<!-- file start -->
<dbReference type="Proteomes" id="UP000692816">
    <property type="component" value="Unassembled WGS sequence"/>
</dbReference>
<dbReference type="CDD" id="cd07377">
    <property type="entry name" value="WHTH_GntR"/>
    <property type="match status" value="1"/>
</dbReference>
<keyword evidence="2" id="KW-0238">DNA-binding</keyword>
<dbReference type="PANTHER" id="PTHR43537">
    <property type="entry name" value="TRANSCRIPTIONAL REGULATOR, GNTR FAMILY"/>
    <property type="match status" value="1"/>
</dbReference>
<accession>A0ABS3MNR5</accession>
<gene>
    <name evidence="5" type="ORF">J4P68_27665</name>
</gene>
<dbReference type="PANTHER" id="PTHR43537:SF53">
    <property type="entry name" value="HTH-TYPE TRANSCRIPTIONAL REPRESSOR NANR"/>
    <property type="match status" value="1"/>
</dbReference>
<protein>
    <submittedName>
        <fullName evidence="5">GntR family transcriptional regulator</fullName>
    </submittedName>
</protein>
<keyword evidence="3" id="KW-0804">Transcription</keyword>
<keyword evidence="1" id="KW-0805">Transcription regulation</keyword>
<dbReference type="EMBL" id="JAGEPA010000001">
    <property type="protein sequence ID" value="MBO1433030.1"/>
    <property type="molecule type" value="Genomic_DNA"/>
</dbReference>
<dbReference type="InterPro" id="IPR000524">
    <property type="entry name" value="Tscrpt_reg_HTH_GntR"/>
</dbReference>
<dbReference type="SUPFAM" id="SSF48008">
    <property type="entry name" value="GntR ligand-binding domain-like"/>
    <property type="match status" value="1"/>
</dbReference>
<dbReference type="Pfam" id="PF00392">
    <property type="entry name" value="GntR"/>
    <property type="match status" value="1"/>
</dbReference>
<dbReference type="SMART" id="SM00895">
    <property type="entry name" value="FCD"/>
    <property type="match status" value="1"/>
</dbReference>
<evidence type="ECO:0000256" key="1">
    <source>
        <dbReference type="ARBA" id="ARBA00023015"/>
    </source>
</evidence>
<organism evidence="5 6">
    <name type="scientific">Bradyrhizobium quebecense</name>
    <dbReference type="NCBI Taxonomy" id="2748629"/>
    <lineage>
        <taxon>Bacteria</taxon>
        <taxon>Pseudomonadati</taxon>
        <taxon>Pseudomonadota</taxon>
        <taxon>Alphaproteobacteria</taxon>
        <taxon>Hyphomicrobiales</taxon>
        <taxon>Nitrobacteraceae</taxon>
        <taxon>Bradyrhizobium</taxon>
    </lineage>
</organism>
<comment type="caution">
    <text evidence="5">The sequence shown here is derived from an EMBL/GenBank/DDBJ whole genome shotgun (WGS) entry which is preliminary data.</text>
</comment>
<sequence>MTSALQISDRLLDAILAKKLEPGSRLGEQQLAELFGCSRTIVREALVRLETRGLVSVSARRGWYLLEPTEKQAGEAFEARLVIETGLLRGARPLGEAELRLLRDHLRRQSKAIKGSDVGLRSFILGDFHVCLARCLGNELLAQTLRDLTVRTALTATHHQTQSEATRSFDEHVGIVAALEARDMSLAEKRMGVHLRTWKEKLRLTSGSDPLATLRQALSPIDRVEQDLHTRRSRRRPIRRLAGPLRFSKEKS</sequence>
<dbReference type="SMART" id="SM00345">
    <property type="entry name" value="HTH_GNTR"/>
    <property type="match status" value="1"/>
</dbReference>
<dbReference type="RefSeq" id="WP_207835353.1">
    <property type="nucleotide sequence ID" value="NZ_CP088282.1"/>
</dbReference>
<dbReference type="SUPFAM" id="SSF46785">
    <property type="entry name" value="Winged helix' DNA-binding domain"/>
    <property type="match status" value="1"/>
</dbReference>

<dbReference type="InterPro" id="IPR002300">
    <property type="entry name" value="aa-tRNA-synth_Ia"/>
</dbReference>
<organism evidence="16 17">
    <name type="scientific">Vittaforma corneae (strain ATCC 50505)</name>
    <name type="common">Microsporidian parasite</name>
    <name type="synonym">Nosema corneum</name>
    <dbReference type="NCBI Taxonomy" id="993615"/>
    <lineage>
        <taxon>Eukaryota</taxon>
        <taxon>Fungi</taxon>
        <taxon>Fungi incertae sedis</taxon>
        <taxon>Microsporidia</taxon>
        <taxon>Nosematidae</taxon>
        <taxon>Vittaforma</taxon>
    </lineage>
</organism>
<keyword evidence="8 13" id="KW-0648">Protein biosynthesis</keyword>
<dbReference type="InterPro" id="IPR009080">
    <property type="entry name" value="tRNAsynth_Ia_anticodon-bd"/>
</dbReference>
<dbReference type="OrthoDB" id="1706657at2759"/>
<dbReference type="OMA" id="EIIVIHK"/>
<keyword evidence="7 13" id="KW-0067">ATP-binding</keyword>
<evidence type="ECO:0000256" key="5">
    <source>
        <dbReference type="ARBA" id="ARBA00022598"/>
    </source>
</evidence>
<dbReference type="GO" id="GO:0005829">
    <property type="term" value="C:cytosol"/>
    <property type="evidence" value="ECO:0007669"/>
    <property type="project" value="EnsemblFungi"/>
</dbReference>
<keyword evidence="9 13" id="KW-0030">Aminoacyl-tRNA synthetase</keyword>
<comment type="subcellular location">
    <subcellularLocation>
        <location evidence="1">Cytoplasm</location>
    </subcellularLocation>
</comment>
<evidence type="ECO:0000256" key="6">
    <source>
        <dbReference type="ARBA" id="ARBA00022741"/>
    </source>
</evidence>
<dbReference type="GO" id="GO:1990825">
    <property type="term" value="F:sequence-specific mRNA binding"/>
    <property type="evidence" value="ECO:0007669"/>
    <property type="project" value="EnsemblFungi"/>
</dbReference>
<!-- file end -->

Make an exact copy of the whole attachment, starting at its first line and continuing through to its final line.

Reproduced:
<dbReference type="Proteomes" id="UP000692816">
    <property type="component" value="Unassembled WGS sequence"/>
</dbReference>
<dbReference type="CDD" id="cd07377">
    <property type="entry name" value="WHTH_GntR"/>
    <property type="match status" value="1"/>
</dbReference>
<keyword evidence="2" id="KW-0238">DNA-binding</keyword>
<dbReference type="PANTHER" id="PTHR43537">
    <property type="entry name" value="TRANSCRIPTIONAL REGULATOR, GNTR FAMILY"/>
    <property type="match status" value="1"/>
</dbReference>
<accession>A0ABS3MNR5</accession>
<gene>
    <name evidence="5" type="ORF">J4P68_27665</name>
</gene>
<dbReference type="PANTHER" id="PTHR43537:SF53">
    <property type="entry name" value="HTH-TYPE TRANSCRIPTIONAL REPRESSOR NANR"/>
    <property type="match status" value="1"/>
</dbReference>
<protein>
    <submittedName>
        <fullName evidence="5">GntR family transcriptional regulator</fullName>
    </submittedName>
</protein>
<keyword evidence="3" id="KW-0804">Transcription</keyword>
<keyword evidence="1" id="KW-0805">Transcription regulation</keyword>
<dbReference type="EMBL" id="JAGEPA010000001">
    <property type="protein sequence ID" value="MBO1433030.1"/>
    <property type="molecule type" value="Genomic_DNA"/>
</dbReference>
<dbReference type="InterPro" id="IPR000524">
    <property type="entry name" value="Tscrpt_reg_HTH_GntR"/>
</dbReference>
<dbReference type="SUPFAM" id="SSF48008">
    <property type="entry name" value="GntR ligand-binding domain-like"/>
    <property type="match status" value="1"/>
</dbReference>
<dbReference type="Pfam" id="PF00392">
    <property type="entry name" value="GntR"/>
    <property type="match status" value="1"/>
</dbReference>
<dbReference type="SMART" id="SM00895">
    <property type="entry name" value="FCD"/>
    <property type="match status" value="1"/>
</dbReference>
<evidence type="ECO:0000256" key="1">
    <source>
        <dbReference type="ARBA" id="ARBA00023015"/>
    </source>
</evidence>
<organism evidence="5 6">
    <name type="scientific">Bradyrhizobium quebecense</name>
    <dbReference type="NCBI Taxonomy" id="2748629"/>
    <lineage>
        <taxon>Bacteria</taxon>
        <taxon>Pseudomonadati</taxon>
        <taxon>Pseudomonadota</taxon>
        <taxon>Alphaproteobacteria</taxon>
        <taxon>Hyphomicrobiales</taxon>
        <taxon>Nitrobacteraceae</taxon>
        <taxon>Bradyrhizobium</taxon>
    </lineage>
</organism>
<comment type="caution">
    <text evidence="5">The sequence shown here is derived from an EMBL/GenBank/DDBJ whole genome shotgun (WGS) entry which is preliminary data.</text>
</comment>
<sequence>MTSALQISDRLLDAILAKKLEPGSRLGEQQLAELFGCSRTIVREALVRLETRGLVSVSARRGWYLLEPTEKQAGEAFEARLVIETGLLRGARPLGEAELRLLRDHLRRQSKAIKGSDVGLRSFILGDFHVCLARCLGNELLAQTLRDLTVRTALTATHHQTQSEATRSFDEHVGIVAALEARDMSLAEKRMGVHLRTWKEKLRLTSGSDPLATLRQALSPIDRVEQDLHTRRSRRRPIRRLAGPLRFSKEKS</sequence>
<dbReference type="SMART" id="SM00345">
    <property type="entry name" value="HTH_GNTR"/>
    <property type="match status" value="1"/>
</dbReference>
<dbReference type="RefSeq" id="WP_207835353.1">
    <property type="nucleotide sequence ID" value="NZ_CP088282.1"/>
</dbReference>
<dbReference type="SUPFAM" id="SSF46785">
    <property type="entry name" value="Winged helix' DNA-binding domain"/>
    <property type="match status" value="1"/>
</dbReference>

<dbReference type="InterPro" id="IPR002300">
    <property type="entry name" value="aa-tRNA-synth_Ia"/>
</dbReference>
<organism evidence="16 17">
    <name type="scientific">Vittaforma corneae (strain ATCC 50505)</name>
    <name type="common">Microsporidian parasite</name>
    <name type="synonym">Nosema corneum</name>
    <dbReference type="NCBI Taxonomy" id="993615"/>
    <lineage>
        <taxon>Eukaryota</taxon>
        <taxon>Fungi</taxon>
        <taxon>Fungi incertae sedis</taxon>
        <taxon>Microsporidia</taxon>
        <taxon>Nosematidae</taxon>
        <taxon>Vittaforma</taxon>
    </lineage>
</organism>
<keyword evidence="8 13" id="KW-0648">Protein biosynthesis</keyword>
<dbReference type="InterPro" id="IPR009080">
    <property type="entry name" value="tRNAsynth_Ia_anticodon-bd"/>
</dbReference>
<dbReference type="OrthoDB" id="1706657at2759"/>
<dbReference type="OMA" id="EIIVIHK"/>
<keyword evidence="7 13" id="KW-0067">ATP-binding</keyword>
<evidence type="ECO:0000256" key="5">
    <source>
        <dbReference type="ARBA" id="ARBA00022598"/>
    </source>
</evidence>
<dbReference type="GO" id="GO:0005829">
    <property type="term" value="C:cytosol"/>
    <property type="evidence" value="ECO:0007669"/>
    <property type="project" value="EnsemblFungi"/>
</dbReference>
<keyword evidence="9 13" id="KW-0030">Aminoacyl-tRNA synthetase</keyword>
<comment type="subcellular location">
    <subcellularLocation>
        <location evidence="1">Cytoplasm</location>
    </subcellularLocation>
</comment>
<evidence type="ECO:0000256" key="6">
    <source>
        <dbReference type="ARBA" id="ARBA00022741"/>
    </source>
</evidence>
<dbReference type="GO" id="GO:1990825">
    <property type="term" value="F:sequence-specific mRNA binding"/>
    <property type="evidence" value="ECO:0007669"/>
    <property type="project" value="EnsemblFungi"/>
</dbReference>